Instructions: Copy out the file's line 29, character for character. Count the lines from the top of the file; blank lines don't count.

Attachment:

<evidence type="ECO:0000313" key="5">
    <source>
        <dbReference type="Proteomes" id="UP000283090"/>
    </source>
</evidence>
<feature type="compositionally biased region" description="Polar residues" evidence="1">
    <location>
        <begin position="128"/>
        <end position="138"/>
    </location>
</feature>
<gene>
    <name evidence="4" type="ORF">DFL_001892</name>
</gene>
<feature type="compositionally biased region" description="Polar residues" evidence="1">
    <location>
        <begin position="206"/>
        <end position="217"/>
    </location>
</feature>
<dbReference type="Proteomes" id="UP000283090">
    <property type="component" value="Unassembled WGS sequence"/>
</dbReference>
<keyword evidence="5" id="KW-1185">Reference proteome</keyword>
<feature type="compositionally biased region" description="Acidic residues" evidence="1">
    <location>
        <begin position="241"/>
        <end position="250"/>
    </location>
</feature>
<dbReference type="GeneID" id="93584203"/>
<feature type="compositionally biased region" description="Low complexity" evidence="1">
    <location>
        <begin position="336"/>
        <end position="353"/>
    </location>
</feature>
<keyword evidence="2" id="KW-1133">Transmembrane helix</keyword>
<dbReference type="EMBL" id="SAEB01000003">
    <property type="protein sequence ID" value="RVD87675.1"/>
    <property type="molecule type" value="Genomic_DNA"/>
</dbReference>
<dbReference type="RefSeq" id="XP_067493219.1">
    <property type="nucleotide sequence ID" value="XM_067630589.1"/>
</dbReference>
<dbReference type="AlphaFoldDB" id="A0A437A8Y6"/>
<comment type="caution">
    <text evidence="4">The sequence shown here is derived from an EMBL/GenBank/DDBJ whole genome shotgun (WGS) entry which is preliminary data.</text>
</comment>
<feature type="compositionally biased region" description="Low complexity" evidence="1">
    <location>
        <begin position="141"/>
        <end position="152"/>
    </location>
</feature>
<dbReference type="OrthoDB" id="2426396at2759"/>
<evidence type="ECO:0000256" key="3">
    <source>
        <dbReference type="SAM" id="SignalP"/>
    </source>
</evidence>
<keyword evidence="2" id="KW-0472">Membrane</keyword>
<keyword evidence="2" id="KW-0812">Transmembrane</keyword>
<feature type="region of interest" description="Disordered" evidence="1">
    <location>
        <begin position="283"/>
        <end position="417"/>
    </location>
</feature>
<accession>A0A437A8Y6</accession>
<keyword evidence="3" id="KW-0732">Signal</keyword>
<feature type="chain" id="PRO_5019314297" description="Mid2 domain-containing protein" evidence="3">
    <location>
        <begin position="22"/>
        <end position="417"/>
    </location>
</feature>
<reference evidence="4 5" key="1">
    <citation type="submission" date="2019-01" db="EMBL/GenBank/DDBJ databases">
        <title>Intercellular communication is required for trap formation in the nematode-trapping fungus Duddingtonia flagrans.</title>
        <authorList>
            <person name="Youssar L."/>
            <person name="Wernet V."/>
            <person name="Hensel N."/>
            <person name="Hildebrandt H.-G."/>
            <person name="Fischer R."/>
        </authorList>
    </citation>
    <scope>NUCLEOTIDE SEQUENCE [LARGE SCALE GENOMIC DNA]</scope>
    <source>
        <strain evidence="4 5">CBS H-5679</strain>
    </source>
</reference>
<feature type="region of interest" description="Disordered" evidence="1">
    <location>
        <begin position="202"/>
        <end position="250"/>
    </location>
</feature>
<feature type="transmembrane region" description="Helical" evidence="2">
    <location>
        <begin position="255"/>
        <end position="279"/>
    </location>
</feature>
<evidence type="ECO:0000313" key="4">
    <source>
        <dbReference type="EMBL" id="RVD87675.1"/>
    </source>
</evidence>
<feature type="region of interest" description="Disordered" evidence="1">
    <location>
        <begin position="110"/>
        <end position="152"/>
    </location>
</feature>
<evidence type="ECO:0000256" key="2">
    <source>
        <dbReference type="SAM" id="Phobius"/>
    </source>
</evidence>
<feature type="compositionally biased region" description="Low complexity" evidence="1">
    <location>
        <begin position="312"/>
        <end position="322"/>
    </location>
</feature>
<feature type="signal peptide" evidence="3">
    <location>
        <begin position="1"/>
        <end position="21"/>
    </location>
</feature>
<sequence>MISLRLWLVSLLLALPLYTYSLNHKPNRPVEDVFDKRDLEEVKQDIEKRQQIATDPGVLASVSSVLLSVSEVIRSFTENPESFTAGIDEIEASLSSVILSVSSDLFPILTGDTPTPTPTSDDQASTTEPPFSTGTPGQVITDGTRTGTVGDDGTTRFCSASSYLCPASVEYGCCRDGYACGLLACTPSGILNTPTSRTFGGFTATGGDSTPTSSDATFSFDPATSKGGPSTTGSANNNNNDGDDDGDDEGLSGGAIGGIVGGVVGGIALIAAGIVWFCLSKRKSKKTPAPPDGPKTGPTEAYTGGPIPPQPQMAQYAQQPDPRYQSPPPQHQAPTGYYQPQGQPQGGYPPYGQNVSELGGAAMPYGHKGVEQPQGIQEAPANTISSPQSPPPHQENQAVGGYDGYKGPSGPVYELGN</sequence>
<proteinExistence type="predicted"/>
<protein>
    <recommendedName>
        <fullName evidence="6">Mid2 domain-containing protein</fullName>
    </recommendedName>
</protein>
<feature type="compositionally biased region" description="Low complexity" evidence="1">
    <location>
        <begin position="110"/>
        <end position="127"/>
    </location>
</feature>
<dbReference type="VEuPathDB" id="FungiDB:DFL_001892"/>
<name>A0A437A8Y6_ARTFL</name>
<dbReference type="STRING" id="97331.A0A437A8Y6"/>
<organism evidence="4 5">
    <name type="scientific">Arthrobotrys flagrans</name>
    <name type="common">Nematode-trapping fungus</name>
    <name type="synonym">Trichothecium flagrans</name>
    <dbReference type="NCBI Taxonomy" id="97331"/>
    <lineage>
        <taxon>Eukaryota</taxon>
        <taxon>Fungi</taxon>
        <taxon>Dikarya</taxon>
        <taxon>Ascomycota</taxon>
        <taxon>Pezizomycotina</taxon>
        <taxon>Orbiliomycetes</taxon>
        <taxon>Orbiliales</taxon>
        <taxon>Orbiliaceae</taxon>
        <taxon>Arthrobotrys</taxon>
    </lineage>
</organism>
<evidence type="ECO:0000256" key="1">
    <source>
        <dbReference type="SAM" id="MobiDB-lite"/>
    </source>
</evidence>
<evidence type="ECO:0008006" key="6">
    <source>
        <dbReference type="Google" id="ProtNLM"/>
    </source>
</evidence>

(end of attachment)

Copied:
    </location>